icon bookmark-bicon bookmarkicon cameraicon checkicon chevron downicon chevron lefticon chevron righticon chevron upicon closeicon v-compressicon downloadicon editicon v-expandicon fbicon fileicon filtericon flag ruicon full chevron downicon full chevron lefticon full chevron righticon full chevron upicon gpicon insicon mailicon moveicon-musicicon mutedicon nomutedicon okicon v-pauseicon v-playicon searchicon shareicon sign inicon sign upicon stepbackicon stepforicon swipe downicon tagicon tagsicon tgicon trashicon twicon vkicon yticon wticon fm
7 Jan, 2015 18:15

#JeSuisCharlie: World stands with Charlie Hebdo victims

#JeSuisCharlie: World stands with Charlie Hebdo victims

After a devastating attack that left at least 12 dead at the headquarters of satirical magazine Charlie Hebdo in Paris, people around the world have united in solidarity with the victims. Thousands have tweeted “I am Charlie” in French.


In France’s deadliest terror attack in at least 20 years, masked gunmen stormed the magazine’s offices Tuesday afternoon armed with Kalashnikovs. Twelve people were killed, including chief editor and cartoonist Charb. Five others were seriously injured. Two of those killed by the seemingly highly trained assailants were policemen.

Thousands of supporters have gathered at Place de la Republique in a show of support for the victims of the shootings.

A man holds a placard reading : "Freedom of the press is priceless, fundamentalism, of any kind, will not pass" as others hold up placards reading in French, "I am Charlie" during a gathering at the Place de la Republique (Republic square) in Paris, on January 7, 2015 (AFP Photo / Dominique Faget)

Political cartoonists and satirists have also been tweeting their support and condolences.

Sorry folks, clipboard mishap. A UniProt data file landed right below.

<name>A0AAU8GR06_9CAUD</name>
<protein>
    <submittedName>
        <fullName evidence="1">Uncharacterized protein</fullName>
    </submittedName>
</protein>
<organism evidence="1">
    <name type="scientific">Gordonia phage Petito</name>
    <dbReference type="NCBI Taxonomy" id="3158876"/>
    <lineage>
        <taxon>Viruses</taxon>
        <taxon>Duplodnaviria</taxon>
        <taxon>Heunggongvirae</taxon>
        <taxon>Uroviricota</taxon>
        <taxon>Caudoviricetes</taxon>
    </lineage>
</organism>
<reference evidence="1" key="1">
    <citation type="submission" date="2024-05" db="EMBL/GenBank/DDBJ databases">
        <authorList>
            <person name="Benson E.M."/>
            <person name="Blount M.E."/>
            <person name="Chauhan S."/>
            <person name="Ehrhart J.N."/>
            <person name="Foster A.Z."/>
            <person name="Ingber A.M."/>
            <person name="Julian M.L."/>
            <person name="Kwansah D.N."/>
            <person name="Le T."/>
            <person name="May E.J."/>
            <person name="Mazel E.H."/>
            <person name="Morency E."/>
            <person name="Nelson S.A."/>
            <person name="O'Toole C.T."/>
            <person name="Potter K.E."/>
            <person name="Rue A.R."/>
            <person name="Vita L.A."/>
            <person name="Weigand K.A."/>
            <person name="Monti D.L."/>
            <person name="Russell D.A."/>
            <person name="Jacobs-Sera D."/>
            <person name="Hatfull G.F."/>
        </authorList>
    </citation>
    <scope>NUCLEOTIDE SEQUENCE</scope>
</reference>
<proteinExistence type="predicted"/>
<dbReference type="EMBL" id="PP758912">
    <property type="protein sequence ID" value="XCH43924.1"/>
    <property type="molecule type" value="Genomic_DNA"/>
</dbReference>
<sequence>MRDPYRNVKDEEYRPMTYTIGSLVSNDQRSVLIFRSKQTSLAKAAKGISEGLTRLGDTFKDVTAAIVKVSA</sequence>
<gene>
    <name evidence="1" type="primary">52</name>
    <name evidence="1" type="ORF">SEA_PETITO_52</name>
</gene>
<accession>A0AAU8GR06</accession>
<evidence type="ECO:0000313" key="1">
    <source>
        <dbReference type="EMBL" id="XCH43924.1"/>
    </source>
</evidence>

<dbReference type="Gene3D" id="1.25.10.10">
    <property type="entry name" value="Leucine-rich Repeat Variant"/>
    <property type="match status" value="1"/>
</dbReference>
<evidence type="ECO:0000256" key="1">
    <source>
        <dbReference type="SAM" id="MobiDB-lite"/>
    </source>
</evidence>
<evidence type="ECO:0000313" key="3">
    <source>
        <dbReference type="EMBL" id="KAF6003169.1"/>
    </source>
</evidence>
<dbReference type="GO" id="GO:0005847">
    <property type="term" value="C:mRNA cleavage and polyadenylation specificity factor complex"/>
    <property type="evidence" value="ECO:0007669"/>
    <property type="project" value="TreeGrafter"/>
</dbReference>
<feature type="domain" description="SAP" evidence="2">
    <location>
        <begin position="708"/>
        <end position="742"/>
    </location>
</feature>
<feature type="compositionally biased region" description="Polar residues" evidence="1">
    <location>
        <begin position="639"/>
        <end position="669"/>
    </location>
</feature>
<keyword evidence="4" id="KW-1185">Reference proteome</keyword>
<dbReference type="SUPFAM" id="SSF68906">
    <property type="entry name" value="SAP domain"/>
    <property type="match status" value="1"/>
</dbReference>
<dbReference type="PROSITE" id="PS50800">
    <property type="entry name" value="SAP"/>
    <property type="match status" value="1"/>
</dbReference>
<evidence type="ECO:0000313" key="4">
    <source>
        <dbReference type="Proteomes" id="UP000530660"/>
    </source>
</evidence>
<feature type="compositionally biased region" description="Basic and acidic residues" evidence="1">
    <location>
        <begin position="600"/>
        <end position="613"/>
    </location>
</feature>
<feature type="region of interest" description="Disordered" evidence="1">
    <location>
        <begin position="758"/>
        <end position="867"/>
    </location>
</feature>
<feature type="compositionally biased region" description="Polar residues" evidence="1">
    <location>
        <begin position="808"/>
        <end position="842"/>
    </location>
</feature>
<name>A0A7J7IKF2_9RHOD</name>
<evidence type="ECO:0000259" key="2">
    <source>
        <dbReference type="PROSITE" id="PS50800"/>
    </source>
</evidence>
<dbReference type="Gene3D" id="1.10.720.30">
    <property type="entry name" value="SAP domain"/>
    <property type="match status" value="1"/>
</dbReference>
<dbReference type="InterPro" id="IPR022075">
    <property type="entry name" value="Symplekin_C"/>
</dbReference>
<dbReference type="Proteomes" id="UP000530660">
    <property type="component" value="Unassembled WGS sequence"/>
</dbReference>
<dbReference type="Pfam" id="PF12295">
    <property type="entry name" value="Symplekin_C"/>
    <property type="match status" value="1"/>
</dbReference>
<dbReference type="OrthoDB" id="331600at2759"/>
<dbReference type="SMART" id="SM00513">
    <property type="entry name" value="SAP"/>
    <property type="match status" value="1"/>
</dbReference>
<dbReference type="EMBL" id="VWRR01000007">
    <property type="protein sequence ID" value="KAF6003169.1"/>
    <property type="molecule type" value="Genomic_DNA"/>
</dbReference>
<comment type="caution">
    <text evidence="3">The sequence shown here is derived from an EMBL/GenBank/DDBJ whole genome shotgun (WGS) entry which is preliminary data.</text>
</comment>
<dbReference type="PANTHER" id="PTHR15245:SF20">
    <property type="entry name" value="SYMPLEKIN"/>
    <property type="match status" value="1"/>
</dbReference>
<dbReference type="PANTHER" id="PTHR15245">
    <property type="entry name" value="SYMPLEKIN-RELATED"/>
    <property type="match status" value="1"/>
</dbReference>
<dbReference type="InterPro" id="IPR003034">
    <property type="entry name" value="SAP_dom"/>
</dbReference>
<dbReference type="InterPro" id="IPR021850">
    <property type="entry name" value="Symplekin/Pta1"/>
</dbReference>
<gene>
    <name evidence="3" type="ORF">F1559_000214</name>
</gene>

Can't sleep tonight, thoughts with my French cartooning colleagues, their families and loved ones #CharlieHebdopic.twitter.com/LqIMRCHPgK

— David Pope (@davpope) January 7, 2015

The American embassy in France changed its Twitter profile photo to a “Je Suis Charlie” image.

. @USEmbassyFrance changes Twitter pic to #JeSuisCharlie#CharlieHebdopic.twitter.com/nCO0bEygIx

— Claire Phipps (@Claire_Phipps) January 7, 2015

Four of France’s most renowned cartoonists have lost their lives in the attack. Stephane ‘Charb’ Charbonnier, Georges Wolinski, Bernard 'Tignous' Verlhac, and Jean ‘Cabu’ Cabut were among those killed.

READ MORE: Charlie Hebdo attack: Chief editor Charb, cartoonists Cabu, Wolinski, Tignous killed

In an outpouring of support from across the world, #JeSuisCharlie – “I am Charlie” – amassed 250,000 tweets in just four hours.

Cartoonists across the globe have begun drawing homages to the victims and posting them to Twitter.


— Ruben L. Oppenheimer (@RLOppenheimer) January 7, 2015

The little weapon! #CharlieHebdo#cartoonpic.twitter.com/VFFZD2f8Rz

— Satish Acharya (@satishacharya) January 7, 2015

I am devastated by what just happened in France. #CharlieHebdopic.twitter.com/IxEbScqYFh

— jean jullien (@jean_jullien) January 7, 2015

De tout coeur avec Charlie Hebdo. pic.twitter.com/8KwTipn3Wp

— PLANTU (@plantu) January 7, 2015

Writer Salman Rushdie has also come out against the attack and the dangers of religious extremism.

“This religious totalitarianism has caused a deadly mutation in the heart of Islam and we see the tragic consequences in Paris today,” he wrote in a statement. “I stand with Charlie Hebdo, as we all must, to defend the art of satire, which has always been a force for liberty and against tyranny, dishonesty and stupidity.”


— Salman Rushdie (@SalmanRushdie) January 7, 2015

French paper Le Figaro held a minute of silence to pay respect to the victims.

Принесли распечатанные карикатуры

Фото опубликовано Alina Grebneva (@aligatorsha) Янв 1, 2015 at 9:33 PST

In Moscow, people paying their condolences have been leaving flowers, candles, and cartoons at the French Embassy.


Acclaimed Russian illustrator Viktor Melamed has also paid homage to the victims with stylized portraits of the four slain satirists.

Charlie Hebdo had repeatedly published a controversial series of cartoons satirizing extremism, which were deemed offensive by many Muslims. The magazine faced frequent threats from Islamist radicals and had reportedly increased security in recent weeks.

The suspected gunmen are still on the loose, and Paris remains in a state of high alert.